By Titus Kakembo
The US ambassador to Uganda Natalie E, Brown has called on parents to help their children develop a responsible reading culture. This was the Imperial Royale Hotel on July 30, 2022, while launching a publication titled Saving The Endangered Mountain Gorilla by Lisa Randolph from the USA.
“This is the only way they will be able to brave the hurdles in their life’s highway,” stressed Brown. “Especially today when the world is challenged by the effects of Climate Change. This piece is a good way to reach the youth and make them conscious about their environment.”
The book is available in Bookshops at sh50,000 and on the Amazon book store for online buyers. Brown commend the tourism trends in Uganda noting that there are many female guides in a calling that was previously dominated by men.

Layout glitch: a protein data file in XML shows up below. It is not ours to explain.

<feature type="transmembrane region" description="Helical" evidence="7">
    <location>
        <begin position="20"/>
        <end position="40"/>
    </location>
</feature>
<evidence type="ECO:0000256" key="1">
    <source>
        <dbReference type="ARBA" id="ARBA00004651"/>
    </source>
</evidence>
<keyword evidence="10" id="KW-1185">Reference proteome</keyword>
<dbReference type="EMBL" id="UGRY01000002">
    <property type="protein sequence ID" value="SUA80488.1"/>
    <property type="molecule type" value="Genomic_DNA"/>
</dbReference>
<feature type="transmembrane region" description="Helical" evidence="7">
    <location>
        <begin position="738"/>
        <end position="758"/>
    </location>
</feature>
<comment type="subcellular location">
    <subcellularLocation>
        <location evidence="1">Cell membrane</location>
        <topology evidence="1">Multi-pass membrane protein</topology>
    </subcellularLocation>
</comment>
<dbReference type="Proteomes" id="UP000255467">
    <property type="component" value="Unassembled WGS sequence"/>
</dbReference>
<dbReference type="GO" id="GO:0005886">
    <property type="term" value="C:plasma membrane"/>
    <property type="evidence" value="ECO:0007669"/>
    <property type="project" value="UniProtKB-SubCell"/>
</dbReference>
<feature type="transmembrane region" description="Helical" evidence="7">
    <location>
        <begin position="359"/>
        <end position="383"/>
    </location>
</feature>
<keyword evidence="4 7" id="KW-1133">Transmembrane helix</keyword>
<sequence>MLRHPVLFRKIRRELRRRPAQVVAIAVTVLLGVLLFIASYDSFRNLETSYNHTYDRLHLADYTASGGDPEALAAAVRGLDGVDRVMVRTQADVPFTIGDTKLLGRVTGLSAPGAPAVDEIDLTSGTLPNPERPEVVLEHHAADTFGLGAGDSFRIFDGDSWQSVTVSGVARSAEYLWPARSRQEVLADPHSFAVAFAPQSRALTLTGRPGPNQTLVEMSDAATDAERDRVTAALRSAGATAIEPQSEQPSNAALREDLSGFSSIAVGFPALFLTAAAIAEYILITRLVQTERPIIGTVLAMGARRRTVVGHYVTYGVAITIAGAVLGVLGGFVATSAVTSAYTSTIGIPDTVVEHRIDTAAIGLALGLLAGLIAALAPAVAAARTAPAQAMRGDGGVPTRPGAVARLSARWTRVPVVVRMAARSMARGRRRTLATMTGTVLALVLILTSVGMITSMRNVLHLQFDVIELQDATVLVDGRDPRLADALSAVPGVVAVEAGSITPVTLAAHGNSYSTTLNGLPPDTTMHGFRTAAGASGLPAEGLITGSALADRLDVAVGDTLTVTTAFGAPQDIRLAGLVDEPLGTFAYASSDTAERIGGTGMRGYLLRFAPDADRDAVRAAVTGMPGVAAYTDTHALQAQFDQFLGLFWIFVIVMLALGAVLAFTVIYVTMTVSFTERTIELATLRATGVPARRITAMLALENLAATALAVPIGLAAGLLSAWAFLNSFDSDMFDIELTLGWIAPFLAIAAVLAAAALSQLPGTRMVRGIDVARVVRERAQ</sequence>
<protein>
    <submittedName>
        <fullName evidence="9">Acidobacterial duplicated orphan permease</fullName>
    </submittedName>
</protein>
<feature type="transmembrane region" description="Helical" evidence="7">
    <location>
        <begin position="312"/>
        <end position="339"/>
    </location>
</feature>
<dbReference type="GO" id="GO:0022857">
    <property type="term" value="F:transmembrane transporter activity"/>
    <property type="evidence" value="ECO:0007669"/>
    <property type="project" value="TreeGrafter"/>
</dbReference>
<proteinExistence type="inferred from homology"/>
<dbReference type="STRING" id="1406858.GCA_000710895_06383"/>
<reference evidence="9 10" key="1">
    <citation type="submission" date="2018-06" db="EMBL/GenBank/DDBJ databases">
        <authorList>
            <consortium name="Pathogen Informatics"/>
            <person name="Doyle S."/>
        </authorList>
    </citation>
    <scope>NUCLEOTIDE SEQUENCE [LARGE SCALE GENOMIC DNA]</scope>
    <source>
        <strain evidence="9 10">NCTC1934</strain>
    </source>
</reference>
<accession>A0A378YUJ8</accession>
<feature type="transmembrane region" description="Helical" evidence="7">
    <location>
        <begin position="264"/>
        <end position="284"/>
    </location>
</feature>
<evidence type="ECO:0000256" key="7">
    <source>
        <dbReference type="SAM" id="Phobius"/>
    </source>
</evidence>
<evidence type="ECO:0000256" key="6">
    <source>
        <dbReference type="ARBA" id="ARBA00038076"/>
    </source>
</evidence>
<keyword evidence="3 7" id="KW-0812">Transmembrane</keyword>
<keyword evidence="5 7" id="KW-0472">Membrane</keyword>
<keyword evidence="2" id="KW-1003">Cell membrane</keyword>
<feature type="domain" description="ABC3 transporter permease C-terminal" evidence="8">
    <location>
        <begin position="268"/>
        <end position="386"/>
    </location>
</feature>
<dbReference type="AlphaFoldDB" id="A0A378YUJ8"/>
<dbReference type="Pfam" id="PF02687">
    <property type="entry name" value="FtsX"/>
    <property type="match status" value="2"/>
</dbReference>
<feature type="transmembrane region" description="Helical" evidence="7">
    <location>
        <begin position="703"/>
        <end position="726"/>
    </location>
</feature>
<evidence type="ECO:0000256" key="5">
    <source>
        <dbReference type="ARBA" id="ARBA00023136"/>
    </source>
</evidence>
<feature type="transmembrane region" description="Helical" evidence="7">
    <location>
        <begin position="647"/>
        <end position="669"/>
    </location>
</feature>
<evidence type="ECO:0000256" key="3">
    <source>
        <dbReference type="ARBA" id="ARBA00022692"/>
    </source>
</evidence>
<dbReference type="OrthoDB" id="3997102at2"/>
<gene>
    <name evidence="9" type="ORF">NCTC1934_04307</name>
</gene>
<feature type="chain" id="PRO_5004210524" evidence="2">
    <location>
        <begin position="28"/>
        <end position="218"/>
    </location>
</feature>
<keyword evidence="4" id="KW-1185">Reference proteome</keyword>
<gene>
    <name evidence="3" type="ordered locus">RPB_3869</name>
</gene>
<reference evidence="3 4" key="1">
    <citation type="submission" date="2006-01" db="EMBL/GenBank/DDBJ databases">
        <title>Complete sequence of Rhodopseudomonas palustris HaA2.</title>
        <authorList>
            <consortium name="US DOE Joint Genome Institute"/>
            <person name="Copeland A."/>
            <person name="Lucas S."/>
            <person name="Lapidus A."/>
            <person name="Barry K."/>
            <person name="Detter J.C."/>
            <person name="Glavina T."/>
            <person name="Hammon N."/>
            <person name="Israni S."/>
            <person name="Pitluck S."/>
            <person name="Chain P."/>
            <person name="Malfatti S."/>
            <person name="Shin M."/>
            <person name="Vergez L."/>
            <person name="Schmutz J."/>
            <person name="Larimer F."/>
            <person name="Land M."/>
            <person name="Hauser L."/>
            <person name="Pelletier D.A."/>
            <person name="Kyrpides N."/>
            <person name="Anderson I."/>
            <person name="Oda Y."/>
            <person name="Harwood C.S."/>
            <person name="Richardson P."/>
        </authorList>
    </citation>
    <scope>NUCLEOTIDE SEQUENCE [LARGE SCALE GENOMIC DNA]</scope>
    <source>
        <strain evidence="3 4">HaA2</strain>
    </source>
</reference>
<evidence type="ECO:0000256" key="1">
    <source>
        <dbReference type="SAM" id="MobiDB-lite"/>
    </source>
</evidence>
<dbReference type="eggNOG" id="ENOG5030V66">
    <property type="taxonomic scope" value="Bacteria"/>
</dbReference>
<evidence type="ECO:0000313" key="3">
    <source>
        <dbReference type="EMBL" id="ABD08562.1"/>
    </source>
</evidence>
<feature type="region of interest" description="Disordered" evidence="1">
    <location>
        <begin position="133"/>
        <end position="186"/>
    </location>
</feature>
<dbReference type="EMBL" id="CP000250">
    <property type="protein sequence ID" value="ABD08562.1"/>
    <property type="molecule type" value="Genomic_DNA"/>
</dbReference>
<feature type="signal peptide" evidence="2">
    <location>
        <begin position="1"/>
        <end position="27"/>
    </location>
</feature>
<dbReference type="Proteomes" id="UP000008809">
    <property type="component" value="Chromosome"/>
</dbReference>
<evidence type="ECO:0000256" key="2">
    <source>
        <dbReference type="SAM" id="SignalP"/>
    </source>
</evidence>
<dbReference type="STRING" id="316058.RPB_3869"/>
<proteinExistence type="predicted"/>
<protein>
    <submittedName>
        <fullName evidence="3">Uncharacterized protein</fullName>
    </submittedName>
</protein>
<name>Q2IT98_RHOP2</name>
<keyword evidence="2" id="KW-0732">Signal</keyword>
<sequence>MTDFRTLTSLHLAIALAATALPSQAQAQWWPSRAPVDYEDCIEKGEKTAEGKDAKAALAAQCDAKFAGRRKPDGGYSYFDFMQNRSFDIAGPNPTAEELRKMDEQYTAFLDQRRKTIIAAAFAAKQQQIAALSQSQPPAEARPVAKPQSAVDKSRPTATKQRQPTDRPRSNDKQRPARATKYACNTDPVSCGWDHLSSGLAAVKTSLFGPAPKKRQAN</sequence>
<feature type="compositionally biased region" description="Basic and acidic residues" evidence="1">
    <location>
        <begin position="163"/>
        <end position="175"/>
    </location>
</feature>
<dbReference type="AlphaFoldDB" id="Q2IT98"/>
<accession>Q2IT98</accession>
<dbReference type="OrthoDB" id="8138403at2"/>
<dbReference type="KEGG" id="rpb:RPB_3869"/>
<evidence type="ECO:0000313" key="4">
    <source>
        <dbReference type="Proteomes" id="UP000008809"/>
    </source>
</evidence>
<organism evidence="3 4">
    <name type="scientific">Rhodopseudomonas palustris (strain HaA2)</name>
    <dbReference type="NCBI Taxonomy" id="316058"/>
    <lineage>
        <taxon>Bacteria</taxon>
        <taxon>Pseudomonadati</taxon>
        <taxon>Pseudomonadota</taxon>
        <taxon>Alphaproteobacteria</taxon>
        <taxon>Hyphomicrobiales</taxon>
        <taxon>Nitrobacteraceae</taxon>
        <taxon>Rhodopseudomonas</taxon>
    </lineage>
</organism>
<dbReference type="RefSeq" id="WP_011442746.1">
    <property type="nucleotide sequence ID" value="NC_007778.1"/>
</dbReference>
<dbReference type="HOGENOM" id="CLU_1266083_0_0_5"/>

The minister of state for tourism Martin Magarra said the book ought to be in every school’s library in Uganda.
“Better still for the readers abroad,” noted Mugarra. “We know many a reader will want to come and see the gorilla in its habitat.”
The Uganda Wildlife Authority Steven Masaba invited the ambassador for a tracking experience in Bwindi Impenetrable Forest.
“It is a lifetime achievement that you will never forget,” said Masaba. “The noble cause of this book is to protect 50 percent of the surviving Mountain Gorillas that are in Uganda.”
Uganda Tourism Board marketing manager Clair Mugabi beamed with smiles of satisfaction saying at$700 for a permit, Uganda remains the cheapest and safest place to track gorillas.
“They are only found in Uganda, Rwanda and Burundi,” summed up Mugabi. “There are several bonuses that come with tracking gorillas in Uganda. The hospitality of communities near the attractions, Mountain Elephants, birds and traditional cuisines.”